Shelburne Selectboard candidates talk issues

Photo by Madeline Hughes
From left, Jaime Heins, Tom Little, and Mike Ashooh sit front and center at the Shelburne candidates forum Tuesday night.

Staff Reporter

Over a dozen Shelburne residents asked questions that focused on debt, construction, economic development and the railroad to two selectboard candidates Tuesday night.

Residents wrote questions on cards that incumbent Town Moderator Tom Little asked of the candidates. Incumbent Jaime Heins is running for the two-year seat he currently holds. Mike Ashooh is a newcomer to the board running for a three-year seat.

School board incumbent Russell Caffry could not make it to Tuesday’s forum, as there was a Champlain Valley School District board meeting. He is running for the three-year seat he currently holds. All are running unopposed.

Heins is a lawyer for Keuirg Dr Pepper, previously known as Keurig Green Mountain. He came to the board in late 2017 after a member resigned due to turmoil on the board.

In describing his management style, Heins said, “I’m a lawyer, I’m analytical by nature.”

Just over two months after joining the board, Heins was thrust into making a decision to pursue the town’s lawsuit against Vermont Railway, Inc. He voted “yes” because the town would not be expending more money on the project, only using the $20,000 given to the town by the Vermont Natural Resources Council to bring the lawsuit to the U.S. Second Circuit Court of Appeals in New York City.

Ashooh has served on the Ethics Committee since 2007. In 2017 and 2018, there were a number of complaints filed that drew attention from Shelburne residents. It was actually Ashoosh’s involvement with the Ethics Committee that compelled him to run for selectboard, he said.

“I was front and center in the issues in town, which peaked my interest to be more involved in town,” Ashooh said. “To be honest, the board looks very functional and it looks like the members get along.”

As a philosophy lecturer at the University of Vermont, Ashooh said he wants to bring his light-hearted and calm approach to confronting difficult situations to the board. He cracked multiple jokes during the forum, eliciting laughter from the audience.

When asked about what decisions would be made after the court ruled on the Vermont Railway case, both Heins and Ashooh said they were interested in holding some kind of public referendum on how the town should spend money on the issue.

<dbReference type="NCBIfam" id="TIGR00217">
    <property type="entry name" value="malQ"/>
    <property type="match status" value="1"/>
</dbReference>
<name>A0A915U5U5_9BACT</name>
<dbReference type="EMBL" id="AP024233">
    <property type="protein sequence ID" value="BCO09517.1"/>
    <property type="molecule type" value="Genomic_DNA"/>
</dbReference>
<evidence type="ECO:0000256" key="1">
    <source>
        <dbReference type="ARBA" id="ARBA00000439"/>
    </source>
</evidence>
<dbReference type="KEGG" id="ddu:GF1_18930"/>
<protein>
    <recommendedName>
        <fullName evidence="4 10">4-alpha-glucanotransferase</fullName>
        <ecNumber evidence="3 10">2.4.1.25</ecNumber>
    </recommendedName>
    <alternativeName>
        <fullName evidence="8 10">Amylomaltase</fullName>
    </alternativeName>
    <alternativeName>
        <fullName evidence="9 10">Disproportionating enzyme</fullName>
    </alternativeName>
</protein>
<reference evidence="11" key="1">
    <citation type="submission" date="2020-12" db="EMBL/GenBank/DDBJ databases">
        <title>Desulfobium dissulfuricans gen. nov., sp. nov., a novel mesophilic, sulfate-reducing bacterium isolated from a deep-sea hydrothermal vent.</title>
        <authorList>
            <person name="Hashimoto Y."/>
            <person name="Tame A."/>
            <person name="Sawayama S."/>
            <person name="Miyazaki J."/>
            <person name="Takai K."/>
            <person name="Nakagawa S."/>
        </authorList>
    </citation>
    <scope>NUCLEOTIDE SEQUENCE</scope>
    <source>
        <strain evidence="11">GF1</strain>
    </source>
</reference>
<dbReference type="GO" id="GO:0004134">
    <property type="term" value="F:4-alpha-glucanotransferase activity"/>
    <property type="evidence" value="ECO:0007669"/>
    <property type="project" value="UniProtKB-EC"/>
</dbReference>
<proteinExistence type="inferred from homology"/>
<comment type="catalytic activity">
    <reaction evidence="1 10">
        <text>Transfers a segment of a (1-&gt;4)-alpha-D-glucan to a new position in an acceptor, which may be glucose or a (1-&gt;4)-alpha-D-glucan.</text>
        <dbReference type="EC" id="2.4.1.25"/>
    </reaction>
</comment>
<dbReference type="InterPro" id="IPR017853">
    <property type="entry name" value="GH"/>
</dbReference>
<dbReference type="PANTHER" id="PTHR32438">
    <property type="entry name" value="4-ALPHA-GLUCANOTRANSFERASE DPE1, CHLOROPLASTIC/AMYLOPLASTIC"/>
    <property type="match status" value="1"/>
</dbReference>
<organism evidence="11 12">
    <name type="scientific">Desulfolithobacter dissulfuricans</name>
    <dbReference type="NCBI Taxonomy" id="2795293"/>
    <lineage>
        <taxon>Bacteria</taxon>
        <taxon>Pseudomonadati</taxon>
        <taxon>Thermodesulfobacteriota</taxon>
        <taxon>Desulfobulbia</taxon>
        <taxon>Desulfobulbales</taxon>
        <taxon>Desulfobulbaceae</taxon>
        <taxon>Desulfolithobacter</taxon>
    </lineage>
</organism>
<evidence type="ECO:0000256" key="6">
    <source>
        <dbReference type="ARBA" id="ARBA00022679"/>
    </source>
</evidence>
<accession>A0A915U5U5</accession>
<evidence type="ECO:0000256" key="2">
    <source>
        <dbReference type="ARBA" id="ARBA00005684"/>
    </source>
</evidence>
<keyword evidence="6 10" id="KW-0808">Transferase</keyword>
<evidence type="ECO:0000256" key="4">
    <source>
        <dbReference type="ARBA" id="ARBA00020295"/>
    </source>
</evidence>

Fiscal responsibility is a priority for both candidates

One of the achievements Heins was happy to report: “Legal expenses are under control.”

Both candidates also expressed an interest in taking a deep look at the capital improvement plan,  a budgeting document that plans how the town saves for and buys certain pieces of equipment and maintains buildings.

Ashooh said he was surprised to learn how much thought had gone into the fire and rescue department’s request for a new building. He recalled that idea being brought up during the discussion for a new library.

“If we had built consensus about which was the priority 10 years ago, this could have been a smoother process,” Ashooh said.

When discussing the location of the potential new fire and rescue station Ashooh joked that his biggest concern was, “How are we going to have the pancake dinner, and where will go after parades?”

Heins suggested making a more visual budget to help residents understand priorities in town.

When asked directly if they would vote for the article to pay to enter into the purchase agreement, Ashooh said he is going to vote “yes” for Article VIII. Heins said though he was happy to put it on the ballot, he will be thinking about the issue more before fully committing.

Both Heins and Ashooh said they are excited about the potential Healthy Living Market development on Route 7. Heins, who previously served on the planning commission, reiterated that that area was prime for redevelopment.

“It’s critical to revitalize that corridor,” he said.

Ashooh agreed, also pointing to the newly adopted town plan.

Both candidates acknowledged the heavy workload and breadth of issues facing the town, but said they were both excited to give back to a community that has given them so much.

Heins has lived in Shelburne with his wife and two children, a girl in first grade and a boy in fourth grade, since 2012.

“I tell people (Shelburne) has everything I need. It’s a very accessible community, whether you live here and commute, or live and work here,” Hines said. “The proximity to town allows you to do anything you want to do. And the sense of community is a big draw for us. Shelburne is a place that is very livable.”

Ashooh has lived in Shelburne with his wife and three children since 2007. He has a son and daughter attending Champlain Valley Union High School, and a daughter in seventh grade at Shelburne Community School.

“It is the quintessential small town New England life,” Ashoo said. “It’s easy to get involved, you can run for selectboard without running against anyone. And anyone can have an impact. It’s a small town, you know people.”

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